Amelia Anne is Dead and Gone
By Kat Rosenfield
July 5, 2012
Ages 14 and up
AMELIA ANNE IS DEAD AND GONE is one of the darkest YA titles I have read in some time. As dark and gritty in its narration and as emotionally disturbing as works such as THIS IS NOT A TEST by Courtney Summers or SHINE by Lauren Myracle, I will proudly display this book alongside those titles. While reading, I couldn’t help but think of the new genre that seems to be popping up these days, you know, that unclear one called “New Adult”? Not quite YA and not quite adult. If I could place any title within that category, Kat Rosenfield’s debut would be such a title.
“The night before Amelia Anne Richardson bled her life away on a parched dirt road outside of town, I bled out my dignity in the back of a pickup truck under a star-pricked sky.”
Although the above quote is only one small sample from the book’s opening pages, AMELIA ANNE IS DEAD AND GONE is full to the brim with similar, both lyrical and weighty, descriptions that add to the overall moodiness of the story. The writing is both beautiful and disturbing. Hints of optimism and hope are sewn into these passages, but only as an “accessory” among much more cynical themes and situations. This story is certainly not child’s play, nor for the faint of heart.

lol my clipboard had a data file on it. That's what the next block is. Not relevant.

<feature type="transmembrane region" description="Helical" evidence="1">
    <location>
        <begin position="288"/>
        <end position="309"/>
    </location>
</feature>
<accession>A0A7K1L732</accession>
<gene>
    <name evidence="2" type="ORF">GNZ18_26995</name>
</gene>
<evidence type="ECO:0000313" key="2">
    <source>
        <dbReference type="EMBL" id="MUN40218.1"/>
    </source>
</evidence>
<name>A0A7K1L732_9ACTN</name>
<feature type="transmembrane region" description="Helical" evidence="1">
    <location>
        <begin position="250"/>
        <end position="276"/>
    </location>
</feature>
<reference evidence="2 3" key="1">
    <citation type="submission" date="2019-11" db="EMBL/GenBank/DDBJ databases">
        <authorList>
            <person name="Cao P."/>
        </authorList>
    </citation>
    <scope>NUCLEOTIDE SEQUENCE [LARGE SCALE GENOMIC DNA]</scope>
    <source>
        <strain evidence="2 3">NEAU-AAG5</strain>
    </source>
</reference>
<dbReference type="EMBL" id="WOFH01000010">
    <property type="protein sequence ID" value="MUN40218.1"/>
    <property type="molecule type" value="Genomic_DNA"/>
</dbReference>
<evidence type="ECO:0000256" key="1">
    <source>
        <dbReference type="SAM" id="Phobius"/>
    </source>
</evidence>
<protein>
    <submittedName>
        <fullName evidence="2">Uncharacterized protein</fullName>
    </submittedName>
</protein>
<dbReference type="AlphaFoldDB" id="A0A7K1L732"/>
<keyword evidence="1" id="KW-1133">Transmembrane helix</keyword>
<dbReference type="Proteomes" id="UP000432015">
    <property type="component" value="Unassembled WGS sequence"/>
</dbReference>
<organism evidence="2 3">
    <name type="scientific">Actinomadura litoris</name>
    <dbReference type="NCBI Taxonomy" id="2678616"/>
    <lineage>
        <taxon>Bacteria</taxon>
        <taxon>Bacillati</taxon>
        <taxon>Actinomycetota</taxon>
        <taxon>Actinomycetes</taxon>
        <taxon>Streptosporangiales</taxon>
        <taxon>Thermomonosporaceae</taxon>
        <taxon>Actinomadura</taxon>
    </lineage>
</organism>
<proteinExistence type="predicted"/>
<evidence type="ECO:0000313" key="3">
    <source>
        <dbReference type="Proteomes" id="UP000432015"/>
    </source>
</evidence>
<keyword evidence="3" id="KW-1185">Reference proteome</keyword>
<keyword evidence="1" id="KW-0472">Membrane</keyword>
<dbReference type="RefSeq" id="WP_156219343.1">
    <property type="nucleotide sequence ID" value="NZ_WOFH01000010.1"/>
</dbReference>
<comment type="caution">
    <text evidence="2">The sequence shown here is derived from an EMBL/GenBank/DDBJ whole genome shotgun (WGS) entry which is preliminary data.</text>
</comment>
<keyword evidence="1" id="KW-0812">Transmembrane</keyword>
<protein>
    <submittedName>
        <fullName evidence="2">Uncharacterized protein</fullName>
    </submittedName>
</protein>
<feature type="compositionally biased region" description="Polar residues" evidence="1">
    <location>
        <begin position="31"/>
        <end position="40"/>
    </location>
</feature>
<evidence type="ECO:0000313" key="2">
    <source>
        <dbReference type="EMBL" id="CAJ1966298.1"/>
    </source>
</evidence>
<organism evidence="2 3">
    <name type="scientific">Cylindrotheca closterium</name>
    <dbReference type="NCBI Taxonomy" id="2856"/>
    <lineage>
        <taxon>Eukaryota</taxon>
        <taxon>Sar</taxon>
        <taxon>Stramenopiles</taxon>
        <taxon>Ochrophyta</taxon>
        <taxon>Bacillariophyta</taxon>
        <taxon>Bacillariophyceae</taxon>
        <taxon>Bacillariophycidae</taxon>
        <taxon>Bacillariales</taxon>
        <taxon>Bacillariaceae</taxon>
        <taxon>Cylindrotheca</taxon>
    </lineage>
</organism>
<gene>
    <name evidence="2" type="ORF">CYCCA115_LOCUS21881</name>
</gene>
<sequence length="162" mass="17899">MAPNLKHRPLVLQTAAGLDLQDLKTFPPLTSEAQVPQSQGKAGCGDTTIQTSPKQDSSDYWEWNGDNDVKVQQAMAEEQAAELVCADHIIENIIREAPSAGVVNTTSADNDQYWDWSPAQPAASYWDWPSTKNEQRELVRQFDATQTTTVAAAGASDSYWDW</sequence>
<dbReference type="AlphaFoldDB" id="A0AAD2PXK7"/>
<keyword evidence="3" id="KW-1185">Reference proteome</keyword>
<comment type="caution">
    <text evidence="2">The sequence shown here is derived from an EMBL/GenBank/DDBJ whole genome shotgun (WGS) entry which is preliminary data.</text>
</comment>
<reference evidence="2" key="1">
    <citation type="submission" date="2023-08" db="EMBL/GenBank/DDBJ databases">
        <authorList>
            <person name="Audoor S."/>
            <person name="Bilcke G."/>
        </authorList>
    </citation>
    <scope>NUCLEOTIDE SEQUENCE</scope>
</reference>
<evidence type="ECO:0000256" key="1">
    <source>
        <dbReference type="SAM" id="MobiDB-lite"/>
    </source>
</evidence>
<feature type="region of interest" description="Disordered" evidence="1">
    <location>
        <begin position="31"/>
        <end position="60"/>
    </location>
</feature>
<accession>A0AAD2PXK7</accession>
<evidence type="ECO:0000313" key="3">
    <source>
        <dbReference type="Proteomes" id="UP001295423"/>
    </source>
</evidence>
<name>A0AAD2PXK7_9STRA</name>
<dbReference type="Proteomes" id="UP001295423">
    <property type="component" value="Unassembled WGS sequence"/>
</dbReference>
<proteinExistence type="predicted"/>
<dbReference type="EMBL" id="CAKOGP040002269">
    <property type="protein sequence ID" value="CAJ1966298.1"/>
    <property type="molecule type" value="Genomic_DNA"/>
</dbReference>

What I loved most about the story is the descriptive narration that jumps between two characters and multiple timelines. A brilliant decision, since the lives of the two characters, Amelia and Rebecca, parallel each other in many ways in the days depicted within the novel. They are both young women who wish to leave their hometowns in order to explore new and better possibilities. For both girls, this new venture would mean leaving a young man behind. Neither girl is aware of the dangers that await them.
At times, I found myself caught of guard when a particular event would trigger a memory within one of the characters, catapulting us through time mid-chapter to an earlier event that ultimately adds more depth to the current situation. Some readers may be turned off by this narrative technique, but I felt that it actually added to the overall quality of the book. Every now and then, Kat would pause her story in order to emphasize the importance of the people involved, a particular theme or the setting. While it did damper the pacing of the novel at times, her technique is still to be applauded.
It wasn’t until the final third of the book that found myself flipping the pages in tense anticipation of Amelia’s inevitable demise. I thought I knew what was going to happen, but was turned for a loop when the truth is revealed. The truth is, even in a small town where you may be surrounded by familiarity, you never really know whether the real dangers lurk within or without.
I hope that Kat decides to write more within this genre. I, for one, will eagerly await what other insightful ideas she has in store.